As March begins each year, I take to the trails to look for spring.

Each year, I wonder if I'll see something new and unusual -- a stand of wildflowers peeking through the leaf litter, perhaps? Or tree leaves bursting out into green? Alas, it never happens.

I guess I'm just ready for the warm spring breezes and an end to winter's taupe and gray palette.

This year, like all the years past -- and despite the non-winter we just experienced -- spring is, for the most part, still waiting in the wings. I returned to my desk at work determined to be patient.

But then I was saved by a flash of yellow, and I knew that spring is ready to be sprung.

The little American goldfinch at the Hogback Ridge Park bird feeders did not have to sing for me to hear its "spring-is-coming" message. It had only to show off a few head and neck feathers as it helped itself to some thistle seed -- yellow head and neck feathers.

The olive-drab bird comes to the feeders all winter, quietly blending in with its surroundings. Then suddenly, one day, it is brilliant yellow -- having seemingly transformed while I was sleeping. In reality, the molt is gradual, and it will be some time before my favorite little finch is bright yellow. But the promise of yellow is there -- and with it, the promise of spring.

I'm starting to hear spring bird song, too -- especially from the northern cardinals, whose "cheer-cheer-cheer, birdie-birdie-birdie" melodies brighten up even the rainiest spring day. The cardinal's voice is the one I hear most often outside my window at work. But I can also hear the tufted titmouse sing "peter, peter, peter," and the chickadee is whistling "phoebe."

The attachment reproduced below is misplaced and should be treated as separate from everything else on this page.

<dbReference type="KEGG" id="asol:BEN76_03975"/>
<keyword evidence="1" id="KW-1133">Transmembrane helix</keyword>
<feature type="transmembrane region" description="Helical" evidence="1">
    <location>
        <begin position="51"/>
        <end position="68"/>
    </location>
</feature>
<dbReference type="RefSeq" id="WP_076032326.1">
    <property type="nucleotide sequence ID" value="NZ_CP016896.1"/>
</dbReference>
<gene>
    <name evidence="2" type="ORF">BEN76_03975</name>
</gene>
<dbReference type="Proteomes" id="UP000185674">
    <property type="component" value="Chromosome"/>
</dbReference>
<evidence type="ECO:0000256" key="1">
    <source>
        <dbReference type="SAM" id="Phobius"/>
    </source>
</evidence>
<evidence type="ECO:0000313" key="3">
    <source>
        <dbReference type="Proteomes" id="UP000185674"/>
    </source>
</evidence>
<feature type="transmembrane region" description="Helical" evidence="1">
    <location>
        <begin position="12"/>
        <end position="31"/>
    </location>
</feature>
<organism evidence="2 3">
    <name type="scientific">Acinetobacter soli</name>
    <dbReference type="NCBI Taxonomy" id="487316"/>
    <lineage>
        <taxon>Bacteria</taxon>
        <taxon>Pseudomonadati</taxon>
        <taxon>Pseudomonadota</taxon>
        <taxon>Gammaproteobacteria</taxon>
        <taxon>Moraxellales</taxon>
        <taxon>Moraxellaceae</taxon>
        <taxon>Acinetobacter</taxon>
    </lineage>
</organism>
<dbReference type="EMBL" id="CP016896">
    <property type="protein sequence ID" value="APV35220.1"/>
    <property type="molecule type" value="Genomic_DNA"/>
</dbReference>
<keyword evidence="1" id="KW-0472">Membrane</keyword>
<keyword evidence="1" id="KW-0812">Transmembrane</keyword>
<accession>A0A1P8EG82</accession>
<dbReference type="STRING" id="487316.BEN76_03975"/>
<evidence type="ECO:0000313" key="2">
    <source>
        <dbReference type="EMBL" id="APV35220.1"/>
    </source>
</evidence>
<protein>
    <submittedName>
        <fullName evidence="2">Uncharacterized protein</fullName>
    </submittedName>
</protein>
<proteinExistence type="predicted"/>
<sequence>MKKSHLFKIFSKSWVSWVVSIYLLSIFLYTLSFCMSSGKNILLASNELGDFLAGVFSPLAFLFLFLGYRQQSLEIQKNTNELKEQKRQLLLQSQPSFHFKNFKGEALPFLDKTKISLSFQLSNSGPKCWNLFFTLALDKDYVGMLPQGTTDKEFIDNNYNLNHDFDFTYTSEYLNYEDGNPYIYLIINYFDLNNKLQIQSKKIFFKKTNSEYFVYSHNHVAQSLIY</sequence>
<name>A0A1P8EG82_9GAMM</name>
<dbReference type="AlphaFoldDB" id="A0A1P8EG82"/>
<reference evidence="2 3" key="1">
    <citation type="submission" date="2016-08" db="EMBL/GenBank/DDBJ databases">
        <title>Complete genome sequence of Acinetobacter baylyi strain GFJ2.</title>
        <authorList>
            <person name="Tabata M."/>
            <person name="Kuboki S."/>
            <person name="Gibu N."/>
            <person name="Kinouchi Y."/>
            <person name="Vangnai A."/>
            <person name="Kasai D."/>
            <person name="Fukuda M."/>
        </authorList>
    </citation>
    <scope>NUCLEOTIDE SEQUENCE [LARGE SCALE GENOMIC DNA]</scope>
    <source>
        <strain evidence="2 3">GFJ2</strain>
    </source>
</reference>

These are all winter birds, but the changing light triggers their new songs, which are welcome melodies that always take me by surprise as winter wanes.

I'm seeing other spring signs as well. The buds of tree leaves are swelling; especially evident are the maple trees whose bare branches are showing a reddish glow. It does seem early for tree buds, but I recently read that if we have a cold snap, and the leaf buds are damaged, the tree can grow new ones. (That's not true with flower buds on trees, but that's another story.)

I have not visited Gallant Woods Park for a while, but my fellow Preservation Parks staffers tell me the spring peepers and other frogs are starting to ramp up their springtime melodies. If you have never heard the sometimes-deafening din of a wetland filled with peepers and chorus frogs, I encourage you to pack up the kids and take a trip up to Gallant Woods, 2151 Buttermilk Hill Road in Delaware. It's a sound you will never forget, and one you'll find yourself looking forward to hearing each spring.

As the new season nears, Preservation Parks is bringing out a whole new crop of programs to introduce you and your family to the natural world.

Preschoolers and homeschoolers can experience free programs on frogs and baby farm animals. Staff member and bird lover Craig Flockerzie will lead three early-morning spring bird walks March 25, April 29 and May 27, and naturalist Liz Neroni will host a two-day "Save the Frogs" weekend at the end of April. Delaware County Master Gardeners will team up with Preservation Parks for a couple of garden programs, and we have Earth Day fun April 23 and an Arbor Day event April 28 at Gallant Farm.

Of course -- as we do each year -- we'll welcome back ospreys from their winter homes in South America and watch them nest on platforms in the northern section of Alum Creek Reservoir.

There is so much to celebrate in the spring -- the warmth, the surging life and the parks. You'll want be a part of it.

Sue Hagan is marketing and communications manager for Preservation Parks of Delaware County.